Argentine President-elect Javier Milei’s plan to abolish the country’s central bank might not be a “slam dunk,” former U.S. congressman and three-time presidential candidate Ron Paul has cautioned.
The libertarian economist ran on a campaign of dismantling the central bank, dollarizing Argentina’s economy, and shrinking the size and scope of government. While some media reports suggest that Mr. Milei could be in the early stages of backtracking on some of his proposals, his team has insisted that this type of “shock therapy” is “non-negotiable.”
Some observers don’t believe it will be guaranteed that Mr. Milei can tear down the institution because of intense opposition from within the government.
“There'll be some hysterical reactions to that because that’s what they depend on. They depend on central economic planning, manipulating interest rates, yelling people out, and all these things are under these conditions,” Mr. Paul told The Epoch Times. “I don’t think it’s a slam dunk.”
Echoing the sentiments of other libertarian-leaning economic experts, the best-selling author of “End the Fed” and “The Revolution: A Manifesto” thinks that transitioning to the dollar from the peso won’t be as challenging because the South American nation no longer has a functioning currency.
The Argentine peso has lost much of its value against the U.S. dollar while the country has endured a 143 percent inflation rate. Additionally, Argentine investors are bracing for a 44 percent devaluation of the nation’s official exchange rate after Mr. Milei is inaugurated.
Experts have suggested that abandoning the peso for the dollar can stabilize a sinking ship. However, Mr. Paul warned that embracing the greenback also presents some future issues for Buenos Aires.
“It would make them somewhat vulnerable because of the attacks on the dollar,” Mr. Paul said. “If the dollar gets really banged around, that would hurt the Argentinians just as well. So, it would be a tricky operation.”
Over the past 18 months, the global de-dollarization campaign, a coordinated worldwide effort to eviscerate the dollar hegemony, has entered into overdrive. While the dollar remains the international reserve currency, several countries, particularly China and Russia, have employed various methods to dethrone it.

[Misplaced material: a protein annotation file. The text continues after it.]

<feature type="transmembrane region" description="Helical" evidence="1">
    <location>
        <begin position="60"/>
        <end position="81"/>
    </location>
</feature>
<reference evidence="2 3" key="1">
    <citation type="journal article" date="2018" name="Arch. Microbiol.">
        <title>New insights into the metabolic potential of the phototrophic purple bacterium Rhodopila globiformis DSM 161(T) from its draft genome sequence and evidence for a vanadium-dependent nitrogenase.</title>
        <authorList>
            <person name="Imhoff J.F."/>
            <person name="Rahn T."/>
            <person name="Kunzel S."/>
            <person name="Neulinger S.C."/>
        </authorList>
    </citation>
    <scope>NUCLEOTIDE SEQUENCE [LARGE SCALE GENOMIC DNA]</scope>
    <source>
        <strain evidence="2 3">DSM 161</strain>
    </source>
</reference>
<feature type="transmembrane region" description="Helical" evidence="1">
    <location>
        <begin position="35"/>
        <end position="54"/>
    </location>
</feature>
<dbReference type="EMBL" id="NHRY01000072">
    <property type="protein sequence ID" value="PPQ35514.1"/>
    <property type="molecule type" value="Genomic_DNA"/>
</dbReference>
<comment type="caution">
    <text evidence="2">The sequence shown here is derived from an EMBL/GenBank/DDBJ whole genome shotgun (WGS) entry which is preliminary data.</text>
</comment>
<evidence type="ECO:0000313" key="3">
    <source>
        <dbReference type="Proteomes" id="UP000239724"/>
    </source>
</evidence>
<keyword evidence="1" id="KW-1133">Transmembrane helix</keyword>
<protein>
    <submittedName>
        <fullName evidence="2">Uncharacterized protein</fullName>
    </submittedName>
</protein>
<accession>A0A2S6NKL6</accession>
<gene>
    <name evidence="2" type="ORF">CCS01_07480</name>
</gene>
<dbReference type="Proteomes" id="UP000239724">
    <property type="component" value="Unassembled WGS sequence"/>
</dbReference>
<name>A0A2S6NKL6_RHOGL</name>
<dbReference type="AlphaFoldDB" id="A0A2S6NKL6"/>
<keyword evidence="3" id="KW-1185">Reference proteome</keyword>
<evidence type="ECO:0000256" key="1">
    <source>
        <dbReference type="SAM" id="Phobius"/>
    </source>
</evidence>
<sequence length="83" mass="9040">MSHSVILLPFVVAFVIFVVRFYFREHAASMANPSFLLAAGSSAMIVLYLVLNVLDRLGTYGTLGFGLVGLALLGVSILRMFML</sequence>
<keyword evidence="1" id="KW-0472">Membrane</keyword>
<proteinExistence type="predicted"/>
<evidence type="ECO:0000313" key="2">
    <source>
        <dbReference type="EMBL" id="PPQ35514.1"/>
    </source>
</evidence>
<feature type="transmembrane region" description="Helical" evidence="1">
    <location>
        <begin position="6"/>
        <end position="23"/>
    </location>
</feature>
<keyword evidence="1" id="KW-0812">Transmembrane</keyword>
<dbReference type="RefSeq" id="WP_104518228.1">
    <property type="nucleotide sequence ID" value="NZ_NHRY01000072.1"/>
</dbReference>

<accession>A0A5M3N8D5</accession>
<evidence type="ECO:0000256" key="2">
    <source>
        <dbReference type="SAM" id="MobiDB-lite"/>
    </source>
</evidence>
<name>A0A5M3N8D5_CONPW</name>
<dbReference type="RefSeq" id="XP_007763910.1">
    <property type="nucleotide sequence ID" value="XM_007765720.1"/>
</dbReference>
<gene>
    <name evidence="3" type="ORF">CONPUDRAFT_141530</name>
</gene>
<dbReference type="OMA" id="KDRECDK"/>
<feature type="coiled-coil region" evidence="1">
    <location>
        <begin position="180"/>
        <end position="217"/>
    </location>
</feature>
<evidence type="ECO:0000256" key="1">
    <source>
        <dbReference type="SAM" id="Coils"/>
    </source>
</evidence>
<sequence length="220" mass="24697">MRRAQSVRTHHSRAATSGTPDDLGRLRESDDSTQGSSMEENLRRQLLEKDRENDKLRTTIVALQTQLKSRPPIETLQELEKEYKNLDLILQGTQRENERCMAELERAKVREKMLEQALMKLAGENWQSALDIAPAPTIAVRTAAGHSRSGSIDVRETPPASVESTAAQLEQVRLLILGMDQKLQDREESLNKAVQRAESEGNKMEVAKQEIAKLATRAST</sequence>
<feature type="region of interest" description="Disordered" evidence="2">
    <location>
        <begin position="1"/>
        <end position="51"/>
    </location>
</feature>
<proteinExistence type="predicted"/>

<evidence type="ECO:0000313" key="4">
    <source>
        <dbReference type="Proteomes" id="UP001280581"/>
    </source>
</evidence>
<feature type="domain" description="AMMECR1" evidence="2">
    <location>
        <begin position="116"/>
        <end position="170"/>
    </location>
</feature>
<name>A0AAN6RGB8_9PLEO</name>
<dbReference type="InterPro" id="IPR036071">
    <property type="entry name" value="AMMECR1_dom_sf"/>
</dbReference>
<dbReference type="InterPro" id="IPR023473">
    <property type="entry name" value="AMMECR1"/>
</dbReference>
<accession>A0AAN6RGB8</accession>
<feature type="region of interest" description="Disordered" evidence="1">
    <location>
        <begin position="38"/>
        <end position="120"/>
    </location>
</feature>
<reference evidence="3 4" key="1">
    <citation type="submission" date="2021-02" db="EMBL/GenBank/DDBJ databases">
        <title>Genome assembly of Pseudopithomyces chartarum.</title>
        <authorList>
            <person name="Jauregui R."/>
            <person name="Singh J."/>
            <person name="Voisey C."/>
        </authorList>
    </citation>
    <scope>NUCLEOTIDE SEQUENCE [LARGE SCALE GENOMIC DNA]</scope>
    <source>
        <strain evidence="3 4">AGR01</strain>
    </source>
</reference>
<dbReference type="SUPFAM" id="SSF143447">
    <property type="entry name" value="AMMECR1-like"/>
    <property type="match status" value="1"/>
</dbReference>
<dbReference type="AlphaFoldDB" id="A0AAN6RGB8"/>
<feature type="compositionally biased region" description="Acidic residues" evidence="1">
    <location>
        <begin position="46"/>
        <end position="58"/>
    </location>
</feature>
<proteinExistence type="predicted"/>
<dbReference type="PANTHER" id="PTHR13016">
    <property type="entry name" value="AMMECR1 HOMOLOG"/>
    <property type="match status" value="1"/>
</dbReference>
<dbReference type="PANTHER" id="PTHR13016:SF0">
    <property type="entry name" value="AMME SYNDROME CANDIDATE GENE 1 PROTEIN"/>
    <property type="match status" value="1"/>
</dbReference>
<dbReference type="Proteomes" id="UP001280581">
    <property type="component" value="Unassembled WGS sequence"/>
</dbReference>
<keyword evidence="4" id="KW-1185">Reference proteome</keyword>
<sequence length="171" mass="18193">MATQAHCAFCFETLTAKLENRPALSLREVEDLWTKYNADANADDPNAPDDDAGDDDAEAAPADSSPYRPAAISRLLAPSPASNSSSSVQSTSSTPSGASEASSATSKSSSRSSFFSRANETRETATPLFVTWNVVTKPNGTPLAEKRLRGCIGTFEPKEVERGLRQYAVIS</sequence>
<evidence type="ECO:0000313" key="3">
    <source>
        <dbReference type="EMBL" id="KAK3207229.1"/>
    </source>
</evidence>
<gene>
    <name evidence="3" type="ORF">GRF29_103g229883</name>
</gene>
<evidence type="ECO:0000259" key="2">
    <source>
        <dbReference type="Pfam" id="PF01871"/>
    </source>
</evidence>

So far, the most widely used tool has consisted of settling bilateral trade in local currencies.
A New Central Bank ChiefThe president-elect’s office confirmed that Mr. Milei appointed Santiago Bausili as the new central bank chief. Mr. Bausili is a close ally of incoming economy minister Luis Caputo. His nomination needs to be approved by the Senate.
Reports suggest that Mr. Milei is potentially adopting a more gradual form of governing, although he stated that he wouldn’t accept “gradualism” for his unconventional public policy pursuits. However, reports insinuate that the economy team being built signals the prioritization of fiscal reforms instead of eradicating a monetary body and adopting the U.S. dollar.
Mr. Bausili’s appointment could prove essential for an incoming government that could be working out a new deal with the International Monetary Fund (IMF).
In 2019, he led a team that completed an agreement with the IMF, which current President Alberto Fernandez later dropped.
Stagflation FearsMr. Milei has stated that he will call Congress into an extraordinary session on Dec. 11, one day after his inauguration. He will present lawmakers with his plans to bolster the country’s finances.
“There is going to be stagflation, because when you do a fiscal reordering, it will have a negative impact on economic activity,” he said. “What we are doing is creating all mechanisms to stop the emission of money so that in a lapse of 18 to 24 months, we end inflation.”
Economists have said Argentina will slip into a recession next year as the economy is projected to contract by as much as 3.5 percent.
Mr. Milei’s dollarization efforts might also be on the back burner because of the central bank’s depleted foreign reserves. For the past decade, the institution has imposed capital controls under an edict from President Cristina Fernández de Kirchner. This policy limited the ability to buy and sell foreign currency and exacerbated economic distortions. Critics called these measures an “instrument of torture.”
Dollarization might appear to be a tool for stability, although some bank analysts assert that rebuilding the central bank’s reserves by offsetting losses and creating incentives should be the primary objective.